AUGUSTA, Maine —

The Maine Center for Disease Control and Prevention reported one new coronavirus-related death and 12 new cases on Monday.

The number of Mainers with COVID-19 who have died is 124. The new reported death was a man in his 50s from Cumberland County.

The 12 new cases reported, brings the total in Maine to 3,970 since the outbreak began.

A total of 3,396 Mainers have recovered from the virus, which is an increase of 9 over the past 24 hours.

Slow the spread: CLICK HERE to read the CDC guidelines on coronavirus

MAINE CORONAVIRUS DATA:

  • Deaths: 124
  • Total cases: 3,970
  • Confirmed cases: 3,542
  • Probable cases: 429
  • Cumulative positivity rate: 2.64%
  • 14-day positivity rate: 0.9%
  • Patients recovered: 3,396
  • Active cases: 450
  • Currently hospitalized: 12
  • Patients in intensive care unit: 3
  • Patients on ventilators: 1

Get the latest coronavirus information from the Maine CDC



WHAT ARE THE SYMPTOMS?

Symptoms of coronavirus may include fever, cough, difficulty breathing and sore throat. Symptoms generally appear two to 14 days after exposure.

Other symptoms include chills, repeated shaking with chills, muscle pain, headache and new loss of taste and/or smell.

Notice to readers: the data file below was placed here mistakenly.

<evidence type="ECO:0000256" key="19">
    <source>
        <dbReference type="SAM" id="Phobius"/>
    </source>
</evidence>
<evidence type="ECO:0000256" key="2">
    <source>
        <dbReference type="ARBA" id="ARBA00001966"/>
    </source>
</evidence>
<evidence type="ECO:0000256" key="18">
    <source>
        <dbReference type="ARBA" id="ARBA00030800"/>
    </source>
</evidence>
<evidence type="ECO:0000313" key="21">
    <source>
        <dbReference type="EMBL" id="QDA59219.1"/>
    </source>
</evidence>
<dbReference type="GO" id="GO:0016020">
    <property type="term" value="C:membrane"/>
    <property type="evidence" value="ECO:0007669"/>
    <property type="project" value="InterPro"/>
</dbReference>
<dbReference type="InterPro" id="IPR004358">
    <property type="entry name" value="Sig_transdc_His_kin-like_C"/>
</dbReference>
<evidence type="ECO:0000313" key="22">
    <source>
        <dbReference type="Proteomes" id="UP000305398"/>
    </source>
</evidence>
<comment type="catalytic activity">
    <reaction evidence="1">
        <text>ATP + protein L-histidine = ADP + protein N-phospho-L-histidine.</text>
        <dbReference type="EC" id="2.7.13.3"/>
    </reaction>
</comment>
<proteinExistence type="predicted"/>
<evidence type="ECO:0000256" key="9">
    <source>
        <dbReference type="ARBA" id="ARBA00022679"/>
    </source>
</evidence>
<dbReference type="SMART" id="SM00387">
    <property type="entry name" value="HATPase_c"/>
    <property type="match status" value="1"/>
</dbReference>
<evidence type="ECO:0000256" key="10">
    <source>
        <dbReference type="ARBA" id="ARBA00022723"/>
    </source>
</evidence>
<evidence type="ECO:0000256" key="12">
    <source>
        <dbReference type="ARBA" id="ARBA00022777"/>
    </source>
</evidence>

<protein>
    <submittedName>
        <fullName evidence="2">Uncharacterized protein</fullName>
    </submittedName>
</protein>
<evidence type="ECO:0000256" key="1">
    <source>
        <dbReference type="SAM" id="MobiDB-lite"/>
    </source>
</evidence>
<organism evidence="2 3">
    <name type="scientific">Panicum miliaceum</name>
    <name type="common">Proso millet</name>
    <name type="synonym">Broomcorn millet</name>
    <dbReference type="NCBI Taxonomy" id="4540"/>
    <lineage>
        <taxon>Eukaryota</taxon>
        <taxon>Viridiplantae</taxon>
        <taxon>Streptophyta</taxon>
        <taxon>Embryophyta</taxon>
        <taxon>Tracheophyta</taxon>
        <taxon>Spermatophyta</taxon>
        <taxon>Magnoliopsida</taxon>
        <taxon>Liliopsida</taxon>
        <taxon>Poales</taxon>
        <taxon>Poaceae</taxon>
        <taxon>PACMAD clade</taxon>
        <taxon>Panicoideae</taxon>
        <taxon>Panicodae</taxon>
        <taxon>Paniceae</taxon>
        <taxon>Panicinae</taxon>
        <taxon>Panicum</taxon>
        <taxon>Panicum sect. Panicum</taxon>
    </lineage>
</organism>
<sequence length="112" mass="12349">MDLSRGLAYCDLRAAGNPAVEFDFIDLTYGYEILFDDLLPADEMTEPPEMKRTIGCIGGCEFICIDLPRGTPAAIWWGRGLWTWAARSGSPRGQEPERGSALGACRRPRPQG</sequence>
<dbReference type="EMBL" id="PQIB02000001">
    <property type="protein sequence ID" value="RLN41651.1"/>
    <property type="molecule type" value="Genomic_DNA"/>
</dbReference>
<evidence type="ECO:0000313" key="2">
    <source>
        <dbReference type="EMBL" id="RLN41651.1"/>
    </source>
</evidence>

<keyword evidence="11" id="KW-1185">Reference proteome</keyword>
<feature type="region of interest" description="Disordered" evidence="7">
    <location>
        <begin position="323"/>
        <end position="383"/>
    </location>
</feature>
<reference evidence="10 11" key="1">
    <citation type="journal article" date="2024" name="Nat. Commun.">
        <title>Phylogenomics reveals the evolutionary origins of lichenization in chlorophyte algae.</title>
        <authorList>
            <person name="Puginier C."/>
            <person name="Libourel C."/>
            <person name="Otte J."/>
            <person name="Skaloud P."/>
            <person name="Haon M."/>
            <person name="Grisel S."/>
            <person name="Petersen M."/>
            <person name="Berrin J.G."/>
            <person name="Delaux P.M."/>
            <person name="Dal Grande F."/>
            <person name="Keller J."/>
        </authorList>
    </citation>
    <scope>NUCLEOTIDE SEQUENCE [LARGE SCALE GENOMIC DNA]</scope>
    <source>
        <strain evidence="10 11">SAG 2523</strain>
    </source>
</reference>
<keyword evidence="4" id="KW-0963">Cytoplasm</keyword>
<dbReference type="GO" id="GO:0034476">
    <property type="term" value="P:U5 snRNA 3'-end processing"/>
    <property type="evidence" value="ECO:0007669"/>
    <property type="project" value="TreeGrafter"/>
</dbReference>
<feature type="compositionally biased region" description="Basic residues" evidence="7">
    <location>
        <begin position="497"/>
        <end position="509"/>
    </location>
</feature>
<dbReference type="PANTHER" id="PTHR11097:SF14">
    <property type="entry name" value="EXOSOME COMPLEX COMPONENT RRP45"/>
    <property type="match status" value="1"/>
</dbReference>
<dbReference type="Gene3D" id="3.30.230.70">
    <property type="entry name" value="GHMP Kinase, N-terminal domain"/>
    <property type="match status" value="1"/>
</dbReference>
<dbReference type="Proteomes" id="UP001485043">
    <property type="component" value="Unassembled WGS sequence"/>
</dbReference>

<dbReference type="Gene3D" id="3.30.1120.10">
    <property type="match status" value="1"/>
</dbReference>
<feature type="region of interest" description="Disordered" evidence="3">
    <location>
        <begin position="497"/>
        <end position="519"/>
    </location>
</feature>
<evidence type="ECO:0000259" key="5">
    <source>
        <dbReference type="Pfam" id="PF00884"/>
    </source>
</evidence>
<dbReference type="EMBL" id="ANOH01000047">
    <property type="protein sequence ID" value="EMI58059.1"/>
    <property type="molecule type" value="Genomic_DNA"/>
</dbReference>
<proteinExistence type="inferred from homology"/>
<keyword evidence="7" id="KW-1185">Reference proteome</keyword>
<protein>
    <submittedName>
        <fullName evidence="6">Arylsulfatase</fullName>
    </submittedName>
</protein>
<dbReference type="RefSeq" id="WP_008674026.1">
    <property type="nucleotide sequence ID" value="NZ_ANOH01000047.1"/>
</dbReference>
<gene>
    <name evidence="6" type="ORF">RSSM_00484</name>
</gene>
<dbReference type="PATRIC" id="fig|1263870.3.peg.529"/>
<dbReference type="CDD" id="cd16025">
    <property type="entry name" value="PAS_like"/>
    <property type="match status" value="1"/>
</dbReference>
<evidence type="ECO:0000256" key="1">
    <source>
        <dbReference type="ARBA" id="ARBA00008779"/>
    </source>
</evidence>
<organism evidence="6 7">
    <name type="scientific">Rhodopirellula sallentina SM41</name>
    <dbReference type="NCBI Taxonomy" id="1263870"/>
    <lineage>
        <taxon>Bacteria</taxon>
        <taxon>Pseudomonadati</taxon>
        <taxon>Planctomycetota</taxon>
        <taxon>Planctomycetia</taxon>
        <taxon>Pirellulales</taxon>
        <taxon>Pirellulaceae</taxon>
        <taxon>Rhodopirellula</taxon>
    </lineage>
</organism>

Health officials said most patients experience mild symptoms and can recover at home.

However, some patients, particularly those with underlying medical conditions, may experience more severe respiratory illness.

Coronavirus appears to spread in similar ways to the flu and the common cold, which includes through the air by coughing and sneezing, close personal contact such as touching and shaking hands and touching an object or surface with the virus on it, then touching your mouth, nose or eyes.

Anyone experiencing symptoms is urged to call their health care provider and not just show up in person.

COVID-19 RESOURCES:

  • Maine Helps: The Maine Helps website offers ways Mainers can directly help nonprofits, health care and businesses during the COVID-19 outbreak.
  • FrontLine WarmLine: Maine Department of Health and Human Services phone line to help Mainers who are working on the frontlines of the coronavirus outbreak. The phone line will be staffed from 8 a.m. to 8 p.m. each day by calling 207-221-8196 or 866-367-4440. The service will eventually include a text option, officials said.
  • 211 Maine: The state’s 211 system can answer general questions about coronavirus from callers. Mainers can also text 898-211 to have their questions answered.
  • NAMI Maine Resources: NAMI Maine is offering several programs to help people with mental health concerns due to the COVID-19 crisis.